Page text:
However, Henderson had sharply criticized Rappaport for writing a letter on town stationery. “This is the latest in a long string of improprieties by the mayor. I resent that he implies the whole council favors this. This is underhanded.”
Rappaport said that Henderson was a “non-entity” on the council but that “I didn’t want to get involved in this back and forth thing. It’s not worth my time ... At this point, I’m just tired of getting beaten up. This was kind of a last straw. I get beat up on a daily basis about photo enforcement — you have no idea the kind of e-mails and phone calls I get about that. It’s mostly people from out of state — people down in the Valley — that get tickets. They think it’s all my fault. The thing is, what people don’t realize, since we put that in, we have not had one fatal accident. We’ve dropped the speed limit from 73 miles an hour to 43 miles an hour. We were averaging between three and nine fatal accidents annually before that — the majority at the Circle K and at Cornerstone and Moonlight.”
He said he had “no regrets” about his position on background checks at gun shows. “This is something I felt strongly about, after what happened to (Tucson Congresswoman) Gabby Giffords and this thing at Sandy Hook — it really bothered me personally. It was something I felt I had to do.”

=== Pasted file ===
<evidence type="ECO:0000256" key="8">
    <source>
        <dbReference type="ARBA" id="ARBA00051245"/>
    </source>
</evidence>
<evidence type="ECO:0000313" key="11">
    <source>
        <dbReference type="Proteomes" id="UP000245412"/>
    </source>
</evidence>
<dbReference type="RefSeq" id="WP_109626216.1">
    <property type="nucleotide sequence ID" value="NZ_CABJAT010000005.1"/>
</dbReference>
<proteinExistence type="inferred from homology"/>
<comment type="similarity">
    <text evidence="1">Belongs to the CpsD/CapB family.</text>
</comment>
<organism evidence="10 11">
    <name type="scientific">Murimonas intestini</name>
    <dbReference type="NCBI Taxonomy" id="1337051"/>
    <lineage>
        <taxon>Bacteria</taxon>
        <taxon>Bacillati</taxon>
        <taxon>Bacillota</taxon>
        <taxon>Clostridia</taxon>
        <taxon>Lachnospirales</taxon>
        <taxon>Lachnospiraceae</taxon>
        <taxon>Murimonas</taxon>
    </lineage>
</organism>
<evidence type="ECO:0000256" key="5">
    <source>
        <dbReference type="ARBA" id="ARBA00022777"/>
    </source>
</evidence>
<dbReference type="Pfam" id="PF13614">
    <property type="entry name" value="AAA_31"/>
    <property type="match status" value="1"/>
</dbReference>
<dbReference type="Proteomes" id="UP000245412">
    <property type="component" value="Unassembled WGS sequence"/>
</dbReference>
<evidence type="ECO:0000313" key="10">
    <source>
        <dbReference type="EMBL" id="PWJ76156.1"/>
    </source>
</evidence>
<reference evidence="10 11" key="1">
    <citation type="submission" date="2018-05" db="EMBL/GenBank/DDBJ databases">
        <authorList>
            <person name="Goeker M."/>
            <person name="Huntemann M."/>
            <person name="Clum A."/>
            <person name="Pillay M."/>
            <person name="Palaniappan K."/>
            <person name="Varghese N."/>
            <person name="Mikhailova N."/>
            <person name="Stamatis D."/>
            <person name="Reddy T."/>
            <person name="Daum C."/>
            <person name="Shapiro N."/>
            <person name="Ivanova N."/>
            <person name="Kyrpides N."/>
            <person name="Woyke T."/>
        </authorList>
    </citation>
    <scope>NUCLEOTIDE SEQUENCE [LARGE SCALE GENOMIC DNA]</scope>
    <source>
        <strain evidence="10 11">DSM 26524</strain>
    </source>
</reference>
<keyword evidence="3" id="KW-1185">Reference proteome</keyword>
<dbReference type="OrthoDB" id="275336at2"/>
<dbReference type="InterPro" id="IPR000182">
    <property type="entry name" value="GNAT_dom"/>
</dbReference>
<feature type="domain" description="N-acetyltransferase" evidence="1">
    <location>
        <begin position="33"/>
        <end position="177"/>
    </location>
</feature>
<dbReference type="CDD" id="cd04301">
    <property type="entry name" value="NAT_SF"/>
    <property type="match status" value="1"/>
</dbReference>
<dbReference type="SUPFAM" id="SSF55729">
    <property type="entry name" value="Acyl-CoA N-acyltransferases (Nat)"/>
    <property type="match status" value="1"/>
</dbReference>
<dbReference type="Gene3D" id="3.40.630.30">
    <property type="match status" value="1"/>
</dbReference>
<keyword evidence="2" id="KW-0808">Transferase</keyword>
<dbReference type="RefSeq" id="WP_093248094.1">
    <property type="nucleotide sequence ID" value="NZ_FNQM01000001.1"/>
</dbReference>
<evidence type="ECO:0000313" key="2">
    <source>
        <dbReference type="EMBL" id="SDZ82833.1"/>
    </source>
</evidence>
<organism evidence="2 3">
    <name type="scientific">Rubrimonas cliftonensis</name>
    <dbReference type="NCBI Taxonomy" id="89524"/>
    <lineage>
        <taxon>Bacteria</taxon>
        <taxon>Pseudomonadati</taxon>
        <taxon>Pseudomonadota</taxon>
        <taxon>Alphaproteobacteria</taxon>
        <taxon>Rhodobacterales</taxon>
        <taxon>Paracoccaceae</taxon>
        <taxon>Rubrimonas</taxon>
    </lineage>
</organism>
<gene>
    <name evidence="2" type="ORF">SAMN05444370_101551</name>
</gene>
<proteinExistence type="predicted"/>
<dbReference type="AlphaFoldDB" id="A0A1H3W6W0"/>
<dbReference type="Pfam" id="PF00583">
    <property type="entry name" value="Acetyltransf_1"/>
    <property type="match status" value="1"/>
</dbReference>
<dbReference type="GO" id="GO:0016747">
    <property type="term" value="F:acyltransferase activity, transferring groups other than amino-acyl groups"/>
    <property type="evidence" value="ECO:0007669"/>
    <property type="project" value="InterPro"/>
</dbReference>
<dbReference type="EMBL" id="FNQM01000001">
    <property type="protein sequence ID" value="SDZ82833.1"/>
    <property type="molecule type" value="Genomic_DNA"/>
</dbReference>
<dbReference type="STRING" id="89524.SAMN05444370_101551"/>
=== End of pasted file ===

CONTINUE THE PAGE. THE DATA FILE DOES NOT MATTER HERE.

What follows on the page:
He said he also felt good about his time on the council.
“Number one, I was the one that led the incorporation of the town. I’ve paved all the roads. I bought a water company. I put in photo enforcement — which probably now will be voted out or something, I would imagine. I brought the relationship between Payson and Star Valley back — that’s probably the most important thing right there.”
Still, he said that he felt hurt by the criticism.
“I was at Town Hall virtually every day. I’m taking this very personally. I get a lot of information secondhand from other people. People don’t call me. Usually I’m the one that has to reach out to find out what’s going on. They will not say anything to my face.”